Our Education team have been running a series of twilight workshops for teachers aimed at showing them how to make the best use of Ordnance Survey’s mapping in the classroom. The most recent sessions have been for teachers in Southampton and Hampshire, but there are plans to take them out across the country if there is enough demand.
With the fourth workshop recently completed, we thought you might like to find out about how geography is taught in schools these days as it’s changed quite a bit from my schooldays when we all pored over (and fought over) a large paper map. A very precious and much revered Ordnance Survey map at 1:25 000 scale showing contours and footpaths was shared amongst a gaggle of teenagers trying hard to identify the map symbols and work out why things were where they were.
Ordnance Survey maps have always been an important part of the geography teacher’s toolkit, but the move to digital mapping data makes it more accessible across the school and brings relevance to other curriculum areas without relying on shelves stacked full of out-of-date paper maps.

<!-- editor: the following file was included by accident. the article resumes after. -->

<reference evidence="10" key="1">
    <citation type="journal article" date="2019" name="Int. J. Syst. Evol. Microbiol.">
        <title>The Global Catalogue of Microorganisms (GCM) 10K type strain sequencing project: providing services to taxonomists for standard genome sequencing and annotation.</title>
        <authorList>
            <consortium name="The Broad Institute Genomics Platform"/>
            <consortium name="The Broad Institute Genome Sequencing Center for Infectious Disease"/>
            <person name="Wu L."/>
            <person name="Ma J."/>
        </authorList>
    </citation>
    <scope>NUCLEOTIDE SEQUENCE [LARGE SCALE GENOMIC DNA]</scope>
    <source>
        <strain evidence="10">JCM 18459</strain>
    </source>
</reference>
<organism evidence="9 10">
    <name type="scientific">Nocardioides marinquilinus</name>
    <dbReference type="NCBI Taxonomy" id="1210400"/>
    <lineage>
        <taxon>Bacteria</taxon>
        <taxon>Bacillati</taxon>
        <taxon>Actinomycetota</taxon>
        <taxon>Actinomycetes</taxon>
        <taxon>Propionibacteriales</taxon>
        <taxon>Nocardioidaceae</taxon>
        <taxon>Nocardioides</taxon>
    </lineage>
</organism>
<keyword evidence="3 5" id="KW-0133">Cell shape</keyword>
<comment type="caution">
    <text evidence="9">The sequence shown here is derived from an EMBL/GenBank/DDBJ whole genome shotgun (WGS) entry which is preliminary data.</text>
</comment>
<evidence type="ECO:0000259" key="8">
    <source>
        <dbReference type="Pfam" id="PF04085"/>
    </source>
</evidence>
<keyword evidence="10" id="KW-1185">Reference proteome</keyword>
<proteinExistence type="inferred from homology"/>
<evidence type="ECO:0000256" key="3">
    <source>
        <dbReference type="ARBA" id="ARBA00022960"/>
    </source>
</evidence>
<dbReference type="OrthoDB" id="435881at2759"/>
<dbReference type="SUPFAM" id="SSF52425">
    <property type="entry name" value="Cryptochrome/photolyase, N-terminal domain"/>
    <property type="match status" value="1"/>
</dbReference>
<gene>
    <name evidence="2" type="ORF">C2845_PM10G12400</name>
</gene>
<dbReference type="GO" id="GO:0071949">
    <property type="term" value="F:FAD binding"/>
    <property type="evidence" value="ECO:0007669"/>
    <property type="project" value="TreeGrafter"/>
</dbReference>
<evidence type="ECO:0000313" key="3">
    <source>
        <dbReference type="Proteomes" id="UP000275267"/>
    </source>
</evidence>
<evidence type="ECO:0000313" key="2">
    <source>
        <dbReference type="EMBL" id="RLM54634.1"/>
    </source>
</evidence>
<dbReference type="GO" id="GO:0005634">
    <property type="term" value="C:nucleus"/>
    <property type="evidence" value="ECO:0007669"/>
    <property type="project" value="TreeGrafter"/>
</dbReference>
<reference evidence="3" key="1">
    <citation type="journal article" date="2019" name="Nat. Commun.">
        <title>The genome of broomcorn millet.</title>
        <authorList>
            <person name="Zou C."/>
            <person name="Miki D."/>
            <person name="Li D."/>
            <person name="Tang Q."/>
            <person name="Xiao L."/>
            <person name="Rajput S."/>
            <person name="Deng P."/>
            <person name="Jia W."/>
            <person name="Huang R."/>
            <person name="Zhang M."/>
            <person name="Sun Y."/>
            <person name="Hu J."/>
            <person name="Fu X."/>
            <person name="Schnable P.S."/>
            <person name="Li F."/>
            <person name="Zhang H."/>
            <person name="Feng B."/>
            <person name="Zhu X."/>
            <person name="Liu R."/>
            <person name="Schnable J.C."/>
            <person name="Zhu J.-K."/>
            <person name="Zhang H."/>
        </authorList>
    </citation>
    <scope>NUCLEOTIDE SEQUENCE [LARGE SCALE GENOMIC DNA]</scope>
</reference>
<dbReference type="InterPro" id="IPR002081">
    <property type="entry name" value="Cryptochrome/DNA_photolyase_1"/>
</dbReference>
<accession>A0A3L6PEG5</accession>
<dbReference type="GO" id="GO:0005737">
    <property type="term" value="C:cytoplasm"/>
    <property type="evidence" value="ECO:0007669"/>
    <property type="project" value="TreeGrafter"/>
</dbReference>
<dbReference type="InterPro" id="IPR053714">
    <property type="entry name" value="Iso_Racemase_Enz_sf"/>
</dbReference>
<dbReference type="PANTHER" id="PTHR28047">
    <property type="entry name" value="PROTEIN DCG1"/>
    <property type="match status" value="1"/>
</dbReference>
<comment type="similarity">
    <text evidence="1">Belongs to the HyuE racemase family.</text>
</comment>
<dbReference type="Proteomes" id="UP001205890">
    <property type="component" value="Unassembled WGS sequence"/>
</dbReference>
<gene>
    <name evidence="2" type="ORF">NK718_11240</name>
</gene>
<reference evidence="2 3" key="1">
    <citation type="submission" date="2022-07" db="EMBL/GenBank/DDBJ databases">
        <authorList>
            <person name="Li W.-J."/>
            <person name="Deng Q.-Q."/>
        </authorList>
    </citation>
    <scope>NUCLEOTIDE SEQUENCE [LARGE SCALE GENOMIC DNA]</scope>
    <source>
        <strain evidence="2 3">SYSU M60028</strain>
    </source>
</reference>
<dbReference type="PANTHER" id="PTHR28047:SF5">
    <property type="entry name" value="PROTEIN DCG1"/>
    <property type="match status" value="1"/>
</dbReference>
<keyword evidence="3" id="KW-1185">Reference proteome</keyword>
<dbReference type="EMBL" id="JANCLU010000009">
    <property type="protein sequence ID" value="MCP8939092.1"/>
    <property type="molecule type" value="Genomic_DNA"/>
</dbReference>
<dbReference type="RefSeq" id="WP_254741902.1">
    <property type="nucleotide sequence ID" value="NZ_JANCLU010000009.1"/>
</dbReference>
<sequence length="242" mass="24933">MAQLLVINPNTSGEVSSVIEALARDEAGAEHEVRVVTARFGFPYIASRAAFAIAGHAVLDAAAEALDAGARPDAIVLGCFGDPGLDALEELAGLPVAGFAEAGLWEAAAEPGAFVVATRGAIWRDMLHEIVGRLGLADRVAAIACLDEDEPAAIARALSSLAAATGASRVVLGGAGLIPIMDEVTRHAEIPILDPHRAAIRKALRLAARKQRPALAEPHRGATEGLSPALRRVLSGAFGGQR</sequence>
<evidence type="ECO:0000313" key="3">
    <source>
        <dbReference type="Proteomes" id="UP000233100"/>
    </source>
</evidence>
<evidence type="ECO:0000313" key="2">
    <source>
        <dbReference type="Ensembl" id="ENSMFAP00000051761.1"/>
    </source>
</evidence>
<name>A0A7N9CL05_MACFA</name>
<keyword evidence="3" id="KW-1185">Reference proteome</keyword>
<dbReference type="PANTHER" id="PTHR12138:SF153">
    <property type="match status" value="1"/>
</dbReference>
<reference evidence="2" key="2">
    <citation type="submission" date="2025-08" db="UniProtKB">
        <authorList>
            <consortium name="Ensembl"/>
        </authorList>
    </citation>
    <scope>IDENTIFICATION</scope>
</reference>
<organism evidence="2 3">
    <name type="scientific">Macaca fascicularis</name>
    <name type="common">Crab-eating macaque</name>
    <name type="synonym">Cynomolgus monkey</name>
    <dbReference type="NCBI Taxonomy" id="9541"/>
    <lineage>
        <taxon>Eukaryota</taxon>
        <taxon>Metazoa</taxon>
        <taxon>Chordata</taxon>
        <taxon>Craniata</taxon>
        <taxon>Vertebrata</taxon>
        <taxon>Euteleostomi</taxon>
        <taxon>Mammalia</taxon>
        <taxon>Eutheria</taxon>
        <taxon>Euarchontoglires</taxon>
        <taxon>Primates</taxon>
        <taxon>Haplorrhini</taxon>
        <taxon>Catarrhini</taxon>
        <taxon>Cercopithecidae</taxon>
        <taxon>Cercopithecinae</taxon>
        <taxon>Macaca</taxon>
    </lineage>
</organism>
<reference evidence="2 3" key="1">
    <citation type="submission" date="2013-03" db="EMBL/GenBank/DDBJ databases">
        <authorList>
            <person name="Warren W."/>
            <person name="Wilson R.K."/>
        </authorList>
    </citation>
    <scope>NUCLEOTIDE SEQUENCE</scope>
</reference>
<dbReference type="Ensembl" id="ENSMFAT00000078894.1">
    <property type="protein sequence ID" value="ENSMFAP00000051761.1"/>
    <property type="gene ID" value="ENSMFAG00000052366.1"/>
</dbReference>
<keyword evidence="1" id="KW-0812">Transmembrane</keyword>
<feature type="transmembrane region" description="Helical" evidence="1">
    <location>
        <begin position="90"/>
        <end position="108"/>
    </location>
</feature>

Digital Ordnance Survey maps arrived in schools across the country thanks to the Ordnance Survey and Edina’s Digimap for Schools. The service replaced, and grew from the success of, the “Free maps for 11 year olds” scheme which distributed around six million OS Explorer Maps during its lifetime.
Digimap for Schools brings a range of scales of mapping into the classroom. It allows grid references, areas and distance to be easily calculated and for school children to highlight and annotate maps with their own references and comments.
We’ve lists some examples of the way in which Digimap for Schools is currently being used in schools. If you are a teacher and have some other ideas, we’d love to hear them.
- Year 6 pupils are using mapping to investigate cliff top land uses under the threat of coastal erosion.
- Pupils printed off maps of Stonhenge and came up with ideas for improving visitor access and facilities.
- Year 7 pupils used mapping to help look at how they could improve a local footpath – recording urban blight (graffiti, litter etc) and then presented them to the local council.
- Travel and Tourism students used maps to plan and record guided walks and tours of their local area.
- Pupils use mapping to investigate the location of wind farms and why flooding happened in specific locations.
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